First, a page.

Art of the Book: Margaret Armstrong and Her Bindings
You might not realize this, but American publishers’ bindings have quite a long and storied history in the book world. Last year, I attended a symposium at the Metropolitan Museum of Art on American publishers’ bindings, where the enthusiasm for the history and production of bindings was contagious. This conference introduced me to the artist Margaret Armstrong and her influence on American commercial book cover design, and I am more than pleased to have ‘discovered’ many of her cover designs in the stacks at NYSL. If Miss Armstrong sounds familiar, you may remember Erin Schreiner’s previous post discussing her exploration of the Armstrong family’s borrowing records in the Society Library’s archives. Here, I’ll be focusing on Margaret Armstrong’s own career and her importance as a woman in the industry at the turn of the twentieth century.
Margaret was born in 1867 into the well-to-do Armstrong family. Her father, D. Maitland Armstrong, was a stained glass master and diplomat who encouraged his daughters in their craft. Margaret’s sister, Helen, followed in their father’s footsteps and designed stained glass commissions; Margaret designed a few stained glass pieces in their shared studio, but devoted most of her time from the 1880s to the mid-1910s to book cover design before retiring to pursue other projects and author several books. Her prolific career included designing hundreds of covers; currently 314 book covers are attributed to her, 86 of which are in our collections. (During this time, especially before 1893, artists did not monogram their covers as a matter of course, so there may be more Armstrong covers awaiting discovery across library stacks.) Margaret’s interest in book covers most likely stemmed from her family’s proficiency in stained glass art and design. There are many correlations between the two mediums which make it an almost natural path for Margaret to forge. Both mediums require the artist work in a contained, given space with focus on a strong outline; for stained glass artists their outline is necessary to hold individual pieces of glass together, while book designers work within the constraints of forms allowed with die stamping. These bold outlines divide broad areas of color for both mediums, but result in different graphic styles.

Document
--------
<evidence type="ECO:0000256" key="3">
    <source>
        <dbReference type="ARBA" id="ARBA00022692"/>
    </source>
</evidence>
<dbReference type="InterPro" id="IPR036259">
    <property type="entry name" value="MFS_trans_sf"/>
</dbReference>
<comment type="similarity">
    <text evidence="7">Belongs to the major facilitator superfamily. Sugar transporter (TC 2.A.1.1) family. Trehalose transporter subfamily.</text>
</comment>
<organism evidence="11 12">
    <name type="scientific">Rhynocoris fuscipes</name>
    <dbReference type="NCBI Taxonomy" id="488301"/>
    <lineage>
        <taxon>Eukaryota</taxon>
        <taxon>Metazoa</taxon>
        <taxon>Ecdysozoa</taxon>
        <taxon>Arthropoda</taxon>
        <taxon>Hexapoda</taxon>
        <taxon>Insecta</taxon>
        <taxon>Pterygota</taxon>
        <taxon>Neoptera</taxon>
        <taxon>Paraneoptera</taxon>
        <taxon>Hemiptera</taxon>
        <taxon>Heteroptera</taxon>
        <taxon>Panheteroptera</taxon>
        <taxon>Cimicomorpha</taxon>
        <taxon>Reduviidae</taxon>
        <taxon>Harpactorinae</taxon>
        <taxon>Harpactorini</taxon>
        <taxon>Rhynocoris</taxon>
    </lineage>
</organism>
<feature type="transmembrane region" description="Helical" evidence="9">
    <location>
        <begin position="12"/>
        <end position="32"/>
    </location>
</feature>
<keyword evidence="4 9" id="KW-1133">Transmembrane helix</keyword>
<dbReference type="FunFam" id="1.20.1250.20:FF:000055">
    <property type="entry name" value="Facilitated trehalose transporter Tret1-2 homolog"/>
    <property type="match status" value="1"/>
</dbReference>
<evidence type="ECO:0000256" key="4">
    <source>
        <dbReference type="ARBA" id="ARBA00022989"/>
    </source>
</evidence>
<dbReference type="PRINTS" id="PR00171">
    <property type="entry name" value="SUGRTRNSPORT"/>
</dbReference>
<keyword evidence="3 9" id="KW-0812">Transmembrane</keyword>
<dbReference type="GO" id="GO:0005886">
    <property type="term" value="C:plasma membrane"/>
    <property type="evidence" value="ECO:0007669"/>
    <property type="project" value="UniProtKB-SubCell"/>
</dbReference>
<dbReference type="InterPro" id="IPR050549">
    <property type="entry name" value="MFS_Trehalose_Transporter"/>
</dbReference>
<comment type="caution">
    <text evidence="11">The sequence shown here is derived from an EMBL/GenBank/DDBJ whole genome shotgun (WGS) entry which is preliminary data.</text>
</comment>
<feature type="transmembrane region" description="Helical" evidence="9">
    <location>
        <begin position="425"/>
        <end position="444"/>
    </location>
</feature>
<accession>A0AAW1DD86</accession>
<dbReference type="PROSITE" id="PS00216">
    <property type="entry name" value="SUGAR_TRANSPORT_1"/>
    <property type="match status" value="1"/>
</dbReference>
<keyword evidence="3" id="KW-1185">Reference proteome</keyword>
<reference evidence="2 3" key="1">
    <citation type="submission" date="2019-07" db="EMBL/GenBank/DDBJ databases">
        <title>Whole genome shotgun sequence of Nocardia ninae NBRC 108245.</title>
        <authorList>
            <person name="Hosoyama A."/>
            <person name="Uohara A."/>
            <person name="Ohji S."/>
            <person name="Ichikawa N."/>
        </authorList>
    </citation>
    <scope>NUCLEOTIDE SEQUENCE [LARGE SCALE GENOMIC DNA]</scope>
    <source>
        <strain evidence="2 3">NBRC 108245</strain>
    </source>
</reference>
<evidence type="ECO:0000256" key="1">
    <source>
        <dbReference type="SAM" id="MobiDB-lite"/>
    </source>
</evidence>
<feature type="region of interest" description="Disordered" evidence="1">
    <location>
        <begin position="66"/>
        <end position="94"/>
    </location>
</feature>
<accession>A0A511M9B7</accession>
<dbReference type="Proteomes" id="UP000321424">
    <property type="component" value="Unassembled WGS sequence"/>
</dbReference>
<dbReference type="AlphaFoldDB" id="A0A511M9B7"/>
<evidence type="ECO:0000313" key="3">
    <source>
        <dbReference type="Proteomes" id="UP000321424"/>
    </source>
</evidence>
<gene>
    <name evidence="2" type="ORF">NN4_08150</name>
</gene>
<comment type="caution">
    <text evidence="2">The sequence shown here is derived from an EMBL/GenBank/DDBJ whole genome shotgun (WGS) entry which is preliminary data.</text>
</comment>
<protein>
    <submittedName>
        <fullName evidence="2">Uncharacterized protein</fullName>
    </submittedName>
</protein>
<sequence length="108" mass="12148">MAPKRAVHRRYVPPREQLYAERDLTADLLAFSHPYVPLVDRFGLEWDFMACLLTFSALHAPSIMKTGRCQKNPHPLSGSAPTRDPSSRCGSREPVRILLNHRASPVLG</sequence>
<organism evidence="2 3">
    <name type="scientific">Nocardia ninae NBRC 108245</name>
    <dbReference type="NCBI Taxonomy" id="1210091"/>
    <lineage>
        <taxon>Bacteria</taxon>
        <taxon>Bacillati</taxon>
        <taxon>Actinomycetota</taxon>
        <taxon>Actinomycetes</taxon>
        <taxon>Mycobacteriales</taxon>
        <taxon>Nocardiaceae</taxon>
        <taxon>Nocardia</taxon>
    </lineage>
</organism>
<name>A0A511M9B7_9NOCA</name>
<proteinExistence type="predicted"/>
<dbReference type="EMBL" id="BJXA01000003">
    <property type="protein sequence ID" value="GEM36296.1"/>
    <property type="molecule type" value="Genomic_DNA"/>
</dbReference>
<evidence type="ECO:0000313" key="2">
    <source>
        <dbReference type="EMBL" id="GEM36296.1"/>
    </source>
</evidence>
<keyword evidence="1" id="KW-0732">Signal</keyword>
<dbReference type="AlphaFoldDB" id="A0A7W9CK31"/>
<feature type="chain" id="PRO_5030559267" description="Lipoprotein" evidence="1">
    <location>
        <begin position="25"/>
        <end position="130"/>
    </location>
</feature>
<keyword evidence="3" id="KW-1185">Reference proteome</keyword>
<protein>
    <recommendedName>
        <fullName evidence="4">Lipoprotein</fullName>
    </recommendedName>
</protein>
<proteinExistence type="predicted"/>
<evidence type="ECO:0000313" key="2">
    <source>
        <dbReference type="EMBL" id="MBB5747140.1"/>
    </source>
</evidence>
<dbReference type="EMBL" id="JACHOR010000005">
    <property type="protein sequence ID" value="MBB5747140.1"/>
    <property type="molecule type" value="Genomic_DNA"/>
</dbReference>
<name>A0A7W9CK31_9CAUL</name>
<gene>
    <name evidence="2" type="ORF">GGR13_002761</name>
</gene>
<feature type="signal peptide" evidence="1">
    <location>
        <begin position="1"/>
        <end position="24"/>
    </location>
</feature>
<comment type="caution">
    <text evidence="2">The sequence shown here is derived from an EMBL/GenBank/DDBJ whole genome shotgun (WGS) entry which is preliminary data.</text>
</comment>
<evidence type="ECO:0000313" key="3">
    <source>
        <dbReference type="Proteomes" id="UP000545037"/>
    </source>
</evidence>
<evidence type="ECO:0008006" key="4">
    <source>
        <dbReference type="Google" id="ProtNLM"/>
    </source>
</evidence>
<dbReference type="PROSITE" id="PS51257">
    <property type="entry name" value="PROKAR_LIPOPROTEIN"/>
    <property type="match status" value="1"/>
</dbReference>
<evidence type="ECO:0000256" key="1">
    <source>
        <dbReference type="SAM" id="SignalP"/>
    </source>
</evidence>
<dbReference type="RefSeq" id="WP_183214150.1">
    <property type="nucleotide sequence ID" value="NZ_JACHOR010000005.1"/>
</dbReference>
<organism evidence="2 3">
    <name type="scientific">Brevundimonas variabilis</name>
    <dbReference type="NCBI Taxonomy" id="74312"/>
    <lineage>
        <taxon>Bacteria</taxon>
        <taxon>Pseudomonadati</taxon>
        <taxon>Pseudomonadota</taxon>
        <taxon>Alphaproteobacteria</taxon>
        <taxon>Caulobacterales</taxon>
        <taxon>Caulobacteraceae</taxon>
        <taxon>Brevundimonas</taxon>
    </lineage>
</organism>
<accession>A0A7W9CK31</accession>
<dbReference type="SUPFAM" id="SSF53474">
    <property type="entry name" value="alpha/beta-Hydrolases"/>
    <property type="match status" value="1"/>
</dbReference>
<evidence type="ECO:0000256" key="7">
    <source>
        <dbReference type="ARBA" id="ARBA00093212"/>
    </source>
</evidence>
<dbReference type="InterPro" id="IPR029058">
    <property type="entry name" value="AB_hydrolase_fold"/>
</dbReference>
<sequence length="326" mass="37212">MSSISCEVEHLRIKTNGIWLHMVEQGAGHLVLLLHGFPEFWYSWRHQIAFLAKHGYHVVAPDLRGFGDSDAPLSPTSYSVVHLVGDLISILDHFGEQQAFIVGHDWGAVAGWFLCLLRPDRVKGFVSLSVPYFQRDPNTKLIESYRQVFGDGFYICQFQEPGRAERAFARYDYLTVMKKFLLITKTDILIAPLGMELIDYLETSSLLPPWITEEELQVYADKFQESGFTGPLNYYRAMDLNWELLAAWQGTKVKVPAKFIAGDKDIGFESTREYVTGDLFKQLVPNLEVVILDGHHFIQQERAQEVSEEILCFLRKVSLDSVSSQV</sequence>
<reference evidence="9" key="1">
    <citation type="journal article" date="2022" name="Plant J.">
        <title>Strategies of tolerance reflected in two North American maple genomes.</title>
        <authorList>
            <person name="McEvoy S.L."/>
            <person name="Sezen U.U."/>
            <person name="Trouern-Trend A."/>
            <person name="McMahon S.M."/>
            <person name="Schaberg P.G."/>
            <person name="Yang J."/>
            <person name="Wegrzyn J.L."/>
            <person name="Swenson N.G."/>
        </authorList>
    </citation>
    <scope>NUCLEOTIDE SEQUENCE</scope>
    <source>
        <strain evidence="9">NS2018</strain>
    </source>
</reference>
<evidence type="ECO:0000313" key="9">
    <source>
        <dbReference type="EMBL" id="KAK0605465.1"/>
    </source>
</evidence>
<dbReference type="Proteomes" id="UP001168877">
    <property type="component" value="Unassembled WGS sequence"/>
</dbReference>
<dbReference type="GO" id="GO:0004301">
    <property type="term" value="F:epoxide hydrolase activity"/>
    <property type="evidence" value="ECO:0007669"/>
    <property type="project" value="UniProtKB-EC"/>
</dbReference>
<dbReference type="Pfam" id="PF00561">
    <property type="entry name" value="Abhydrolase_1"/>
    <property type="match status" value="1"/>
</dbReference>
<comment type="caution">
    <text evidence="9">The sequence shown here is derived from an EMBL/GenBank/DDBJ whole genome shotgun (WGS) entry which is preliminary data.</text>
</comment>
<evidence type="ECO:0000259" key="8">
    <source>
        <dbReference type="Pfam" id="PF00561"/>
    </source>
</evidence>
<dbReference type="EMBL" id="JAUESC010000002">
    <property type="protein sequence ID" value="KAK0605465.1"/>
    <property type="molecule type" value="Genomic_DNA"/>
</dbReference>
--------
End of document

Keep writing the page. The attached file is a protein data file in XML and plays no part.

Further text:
Margaret joined the profession sometime during the mid-1880s as book design and trade bindings began something of a golden age. Bookbinding changed dramatically in the 19th century: during the beginning of the century books were still bound in leather at a bindery, until the advent of the Industrial Revolution brought with it new machines designed to mass-produce stamped cloth bindings. As technology advanced, binding design could technically advance and American publishers began to realize they could utilize an attractive book cover to advertise and sell more product. A beautiful book is more likely to catch the eye of a potential buyer, and also helps to decorate a beautiful home. During the 1880s we see publishers begin to court formally trained artists to design book covers, opening up a new trade to men and women alike.